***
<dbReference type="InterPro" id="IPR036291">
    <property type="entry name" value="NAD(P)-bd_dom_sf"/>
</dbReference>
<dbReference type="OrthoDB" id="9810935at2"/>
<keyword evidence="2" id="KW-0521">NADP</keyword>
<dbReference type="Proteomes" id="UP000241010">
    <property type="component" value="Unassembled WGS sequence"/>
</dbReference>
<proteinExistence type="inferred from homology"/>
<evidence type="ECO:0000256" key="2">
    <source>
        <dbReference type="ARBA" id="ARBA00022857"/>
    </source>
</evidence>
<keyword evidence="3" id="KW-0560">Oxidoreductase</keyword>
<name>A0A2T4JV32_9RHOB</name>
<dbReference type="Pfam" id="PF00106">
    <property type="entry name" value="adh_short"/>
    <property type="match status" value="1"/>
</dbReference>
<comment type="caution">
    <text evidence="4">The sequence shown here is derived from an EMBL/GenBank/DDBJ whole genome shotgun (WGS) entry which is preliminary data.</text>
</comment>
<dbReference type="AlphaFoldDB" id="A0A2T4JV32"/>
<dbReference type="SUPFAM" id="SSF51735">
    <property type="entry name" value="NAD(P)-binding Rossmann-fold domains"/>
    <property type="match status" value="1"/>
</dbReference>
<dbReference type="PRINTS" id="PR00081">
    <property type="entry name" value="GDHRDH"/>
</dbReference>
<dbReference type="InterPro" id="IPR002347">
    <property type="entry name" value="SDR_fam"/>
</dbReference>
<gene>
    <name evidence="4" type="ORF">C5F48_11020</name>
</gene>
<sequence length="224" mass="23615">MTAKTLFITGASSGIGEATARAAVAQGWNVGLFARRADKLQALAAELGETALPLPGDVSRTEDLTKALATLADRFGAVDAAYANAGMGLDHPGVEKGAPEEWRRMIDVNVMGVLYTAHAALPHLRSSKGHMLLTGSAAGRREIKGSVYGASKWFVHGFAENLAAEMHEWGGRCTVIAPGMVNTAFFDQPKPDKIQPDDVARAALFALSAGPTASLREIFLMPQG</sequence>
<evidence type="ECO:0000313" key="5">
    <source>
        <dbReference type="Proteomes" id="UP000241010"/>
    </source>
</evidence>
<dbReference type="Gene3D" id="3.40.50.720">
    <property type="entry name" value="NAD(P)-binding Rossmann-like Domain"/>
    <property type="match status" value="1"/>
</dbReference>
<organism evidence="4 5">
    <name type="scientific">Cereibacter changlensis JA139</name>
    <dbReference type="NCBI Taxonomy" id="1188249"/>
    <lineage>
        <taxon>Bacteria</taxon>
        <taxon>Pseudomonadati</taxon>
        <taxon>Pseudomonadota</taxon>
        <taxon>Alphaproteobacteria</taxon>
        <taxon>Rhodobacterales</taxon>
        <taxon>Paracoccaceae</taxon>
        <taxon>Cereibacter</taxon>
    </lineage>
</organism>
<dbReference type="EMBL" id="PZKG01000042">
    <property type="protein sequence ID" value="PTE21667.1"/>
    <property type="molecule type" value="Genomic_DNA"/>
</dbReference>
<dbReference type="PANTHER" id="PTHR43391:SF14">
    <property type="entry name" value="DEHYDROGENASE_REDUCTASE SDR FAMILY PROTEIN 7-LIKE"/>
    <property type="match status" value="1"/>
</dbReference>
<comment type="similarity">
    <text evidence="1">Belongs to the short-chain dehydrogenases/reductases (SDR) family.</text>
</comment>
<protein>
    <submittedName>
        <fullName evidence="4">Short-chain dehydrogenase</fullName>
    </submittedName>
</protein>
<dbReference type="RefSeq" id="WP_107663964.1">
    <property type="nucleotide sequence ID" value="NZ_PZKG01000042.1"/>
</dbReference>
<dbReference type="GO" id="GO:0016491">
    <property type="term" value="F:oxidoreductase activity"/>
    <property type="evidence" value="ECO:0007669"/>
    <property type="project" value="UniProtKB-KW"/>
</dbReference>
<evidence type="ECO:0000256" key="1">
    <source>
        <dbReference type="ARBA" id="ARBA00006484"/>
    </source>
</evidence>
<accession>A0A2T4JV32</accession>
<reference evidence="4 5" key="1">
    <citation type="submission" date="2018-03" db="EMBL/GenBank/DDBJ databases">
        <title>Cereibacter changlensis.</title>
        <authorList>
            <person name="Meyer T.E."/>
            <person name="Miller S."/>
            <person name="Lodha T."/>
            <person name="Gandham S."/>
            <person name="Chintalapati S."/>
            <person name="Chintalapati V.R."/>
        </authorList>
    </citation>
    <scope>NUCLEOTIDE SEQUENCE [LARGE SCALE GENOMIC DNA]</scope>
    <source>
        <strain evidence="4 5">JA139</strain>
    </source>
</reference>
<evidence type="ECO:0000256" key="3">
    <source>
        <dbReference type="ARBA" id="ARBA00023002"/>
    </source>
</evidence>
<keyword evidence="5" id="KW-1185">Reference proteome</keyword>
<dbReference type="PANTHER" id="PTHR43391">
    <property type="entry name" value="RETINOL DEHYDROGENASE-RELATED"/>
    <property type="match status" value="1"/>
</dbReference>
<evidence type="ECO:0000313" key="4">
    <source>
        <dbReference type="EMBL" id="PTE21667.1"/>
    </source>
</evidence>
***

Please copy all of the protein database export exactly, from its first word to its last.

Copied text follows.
<dbReference type="InterPro" id="IPR036291">
    <property type="entry name" value="NAD(P)-bd_dom_sf"/>
</dbReference>
<dbReference type="OrthoDB" id="9810935at2"/>
<keyword evidence="2" id="KW-0521">NADP</keyword>
<dbReference type="Proteomes" id="UP000241010">
    <property type="component" value="Unassembled WGS sequence"/>
</dbReference>
<proteinExistence type="inferred from homology"/>
<evidence type="ECO:0000256" key="2">
    <source>
        <dbReference type="ARBA" id="ARBA00022857"/>
    </source>
</evidence>
<keyword evidence="3" id="KW-0560">Oxidoreductase</keyword>
<name>A0A2T4JV32_9RHOB</name>
<dbReference type="Pfam" id="PF00106">
    <property type="entry name" value="adh_short"/>
    <property type="match status" value="1"/>
</dbReference>
<comment type="caution">
    <text evidence="4">The sequence shown here is derived from an EMBL/GenBank/DDBJ whole genome shotgun (WGS) entry which is preliminary data.</text>
</comment>
<dbReference type="AlphaFoldDB" id="A0A2T4JV32"/>
<dbReference type="SUPFAM" id="SSF51735">
    <property type="entry name" value="NAD(P)-binding Rossmann-fold domains"/>
    <property type="match status" value="1"/>
</dbReference>
<dbReference type="PRINTS" id="PR00081">
    <property type="entry name" value="GDHRDH"/>
</dbReference>
<dbReference type="InterPro" id="IPR002347">
    <property type="entry name" value="SDR_fam"/>
</dbReference>
<gene>
    <name evidence="4" type="ORF">C5F48_11020</name>
</gene>
<sequence length="224" mass="23615">MTAKTLFITGASSGIGEATARAAVAQGWNVGLFARRADKLQALAAELGETALPLPGDVSRTEDLTKALATLADRFGAVDAAYANAGMGLDHPGVEKGAPEEWRRMIDVNVMGVLYTAHAALPHLRSSKGHMLLTGSAAGRREIKGSVYGASKWFVHGFAENLAAEMHEWGGRCTVIAPGMVNTAFFDQPKPDKIQPDDVARAALFALSAGPTASLREIFLMPQG</sequence>
<evidence type="ECO:0000313" key="5">
    <source>
        <dbReference type="Proteomes" id="UP000241010"/>
    </source>
</evidence>
<dbReference type="Gene3D" id="3.40.50.720">
    <property type="entry name" value="NAD(P)-binding Rossmann-like Domain"/>
    <property type="match status" value="1"/>
</dbReference>
<organism evidence="4 5">
    <name type="scientific">Cereibacter changlensis JA139</name>
    <dbReference type="NCBI Taxonomy" id="1188249"/>
    <lineage>
        <taxon>Bacteria</taxon>
        <taxon>Pseudomonadati</taxon>
        <taxon>Pseudomonadota</taxon>
        <taxon>Alphaproteobacteria</taxon>
        <taxon>Rhodobacterales</taxon>
        <taxon>Paracoccaceae</taxon>
        <taxon>Cereibacter</taxon>
    </lineage>
</organism>
<dbReference type="EMBL" id="PZKG01000042">
    <property type="protein sequence ID" value="PTE21667.1"/>
    <property type="molecule type" value="Genomic_DNA"/>
</dbReference>
<dbReference type="PANTHER" id="PTHR43391:SF14">
    <property type="entry name" value="DEHYDROGENASE_REDUCTASE SDR FAMILY PROTEIN 7-LIKE"/>
    <property type="match status" value="1"/>
</dbReference>
<comment type="similarity">
    <text evidence="1">Belongs to the short-chain dehydrogenases/reductases (SDR) family.</text>
</comment>
<protein>
    <submittedName>
        <fullName evidence="4">Short-chain dehydrogenase</fullName>
    </submittedName>
</protein>
<dbReference type="RefSeq" id="WP_107663964.1">
    <property type="nucleotide sequence ID" value="NZ_PZKG01000042.1"/>
</dbReference>
<dbReference type="GO" id="GO:0016491">
    <property type="term" value="F:oxidoreductase activity"/>
    <property type="evidence" value="ECO:0007669"/>
    <property type="project" value="UniProtKB-KW"/>
</dbReference>
<evidence type="ECO:0000256" key="1">
    <source>
        <dbReference type="ARBA" id="ARBA00006484"/>
    </source>
</evidence>
<accession>A0A2T4JV32</accession>
<reference evidence="4 5" key="1">
    <citation type="submission" date="2018-03" db="EMBL/GenBank/DDBJ databases">
        <title>Cereibacter changlensis.</title>
        <authorList>
            <person name="Meyer T.E."/>
            <person name="Miller S."/>
            <person name="Lodha T."/>
            <person name="Gandham S."/>
            <person name="Chintalapati S."/>
            <person name="Chintalapati V.R."/>
        </authorList>
    </citation>
    <scope>NUCLEOTIDE SEQUENCE [LARGE SCALE GENOMIC DNA]</scope>
    <source>
        <strain evidence="4 5">JA139</strain>
    </source>
</reference>
<evidence type="ECO:0000256" key="3">
    <source>
        <dbReference type="ARBA" id="ARBA00023002"/>
    </source>
</evidence>
<keyword evidence="5" id="KW-1185">Reference proteome</keyword>
<dbReference type="PANTHER" id="PTHR43391">
    <property type="entry name" value="RETINOL DEHYDROGENASE-RELATED"/>
    <property type="match status" value="1"/>
</dbReference>
<evidence type="ECO:0000313" key="4">
    <source>
        <dbReference type="EMBL" id="PTE21667.1"/>
    </source>
</evidence>